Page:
Families Against Mandatory Minimums

As the Post notes, under Holder's new policy, mandatory minimums as they apply to specific quantities of drugs will no longer be used against offenders whose cases do not involve violence, a weapon, and selling to a minor, and they will also not be used against offenders that do not have a "significant criminal history" and ties to a "large-scale" criminal organization. A bill introduced by Sens. Patrick J. Leahy (D-Vt.) and Rand Paul (R-Ky.) in March would codify Holder's recommendations, giving judges the ability to hand out sentences lower than the current mandatory ones. As Molly Gill, government affairs counsel for FAMM explains, "DOJ policies change with administrations--what is really needed is a full-scale reassessment of this system by Congress, to fix this problem for good."

Based on how Republicans have reacted to sentencing reform efforts in the past; it shouldn't take long for conservative lawmakers to start spreading the word that the sky is falling. But as we reported last week, sentence reductions have already been retroactively applied to crack cocaine offenders—and the US Sentencing Commission has found the program to be a success. At least 7,300 prisoners sentenced under mandatory minimums have had their sentences reduced by an average of 29 months, saving taxpayers an estimated $530 million. Given that the Associated Press found that US federal prisons are 40 percent over capacity, advocates say reform can't come soon enough.

To see how states have already been implementing sentencing reforms for crack cocaine offenders, check out the map below (unshaded parts mean that no data is available):

QUANTUM LEAP: The US Special Ops Project to Exploit Your Twitter Account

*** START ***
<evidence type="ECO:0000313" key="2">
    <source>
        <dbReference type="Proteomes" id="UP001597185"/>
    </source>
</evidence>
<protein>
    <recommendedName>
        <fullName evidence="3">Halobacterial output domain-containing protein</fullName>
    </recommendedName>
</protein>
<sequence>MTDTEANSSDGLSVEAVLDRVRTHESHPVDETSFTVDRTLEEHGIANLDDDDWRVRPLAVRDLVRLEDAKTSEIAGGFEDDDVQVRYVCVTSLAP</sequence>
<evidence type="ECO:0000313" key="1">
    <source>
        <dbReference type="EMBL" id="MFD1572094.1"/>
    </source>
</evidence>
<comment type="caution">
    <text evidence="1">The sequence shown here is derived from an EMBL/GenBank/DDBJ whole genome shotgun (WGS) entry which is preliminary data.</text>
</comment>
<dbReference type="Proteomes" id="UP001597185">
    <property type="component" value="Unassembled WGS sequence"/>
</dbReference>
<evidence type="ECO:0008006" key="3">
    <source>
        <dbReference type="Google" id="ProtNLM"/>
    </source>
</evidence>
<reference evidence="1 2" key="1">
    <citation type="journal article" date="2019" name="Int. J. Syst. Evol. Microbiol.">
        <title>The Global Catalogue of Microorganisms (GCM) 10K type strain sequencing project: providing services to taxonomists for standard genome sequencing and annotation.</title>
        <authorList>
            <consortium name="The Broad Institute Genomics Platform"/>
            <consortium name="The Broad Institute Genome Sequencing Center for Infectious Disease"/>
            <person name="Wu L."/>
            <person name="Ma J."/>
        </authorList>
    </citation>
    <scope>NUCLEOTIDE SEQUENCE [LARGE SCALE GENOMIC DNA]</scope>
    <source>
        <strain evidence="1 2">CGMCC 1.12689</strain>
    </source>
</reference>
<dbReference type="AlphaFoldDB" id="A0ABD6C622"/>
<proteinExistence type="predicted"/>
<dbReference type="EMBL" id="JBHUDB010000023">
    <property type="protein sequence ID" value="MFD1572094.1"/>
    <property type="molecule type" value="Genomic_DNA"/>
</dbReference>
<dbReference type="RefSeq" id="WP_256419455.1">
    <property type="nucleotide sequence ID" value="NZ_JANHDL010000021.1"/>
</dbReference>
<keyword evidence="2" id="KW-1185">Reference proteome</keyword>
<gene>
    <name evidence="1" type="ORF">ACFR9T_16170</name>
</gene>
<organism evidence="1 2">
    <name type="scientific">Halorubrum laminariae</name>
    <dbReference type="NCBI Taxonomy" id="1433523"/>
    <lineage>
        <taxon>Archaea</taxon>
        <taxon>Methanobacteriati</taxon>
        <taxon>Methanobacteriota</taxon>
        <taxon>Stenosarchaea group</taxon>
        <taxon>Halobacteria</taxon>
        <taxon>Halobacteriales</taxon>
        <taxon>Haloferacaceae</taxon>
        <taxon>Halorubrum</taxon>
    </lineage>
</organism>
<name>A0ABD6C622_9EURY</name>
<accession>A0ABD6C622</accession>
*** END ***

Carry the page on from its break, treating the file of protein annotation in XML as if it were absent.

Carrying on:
| Wed Aug. 7, 2013 7:33 AM PDT

"Quantum Leap" was the name of a popular TV show from the early nineties about a quantum physicist who jumps through time inhabiting different bodies with each leap. It is also the name the US Special Operations Command's DC-area branch gave to an unusual project investigating how to combat crime by exploiting social media. An unclassified document, dated September 2012 obtained by Steven Aftergood's Secrecy News, reveals that this special ops division met with at least a dozen data mining companies in the last year in an effort to utilize sophisticated tech tools to the exploit the personal information Americans publicly post on the web. The US Special Operations Command now claims that the project has been disbanded—but the report describes QUANTUM LEAP as a success. 

The goal of QUANTUM LEAP, according to the report, was to conduct multiple experiments over a period of six months to explore how open source applications could be used to combat a range of crimes, including human and drug trafficking and terrorism. The first experiment, assisting with a money laundering case, involved approximately 50 government and industry participants. "Overall the experiment was successful in identifying strategies and techniques for exploiting open sources of information, particularly social media," the report notes. 

The most heavily used tool in this experiment, according to the report, was Raptor X—which included a plugin called "Social Bubble" that allowed special ops to summon "data via the Twitter API to display Twitter users, their geographic location, posted Tweets and related metadata in the Raptor X geospatial display." Other tools created by industry partners included one that could "index the internet...as well as collect large quantities of data from the deep web," and another that performed "real time and automated analysis of publicly available data in all media channels, especially the social media, in many languages." All in all, during the financial crime scenario alone, the the DC special ops divisions identified more than 200 open-source tools that could be useful. 

"This report suggests that a lot can be accomplished...before even taking advantage of clandestine collection capabilities," says Aftergood, director of the Federation of American Scientists' Project on Government Secrecy. "And the prominent role played by industry is striking. Private firms are the ones providing the tools and tactics to the military for data mining open sources."

Ken McGraw, a spokesman for U.S. Special Operations Command, said in a statement that "We cannot confirm the validity of any of the information listed in the After Action Report. The only information we have received so far is the program is no longer in existence and the people who worked on the program are no longer there."

But Aftergood notes that based on the report, "the initial results were promising. They produced useful leads. So either the initial results did not pan out, or else the subsequent work was moved elsewhere."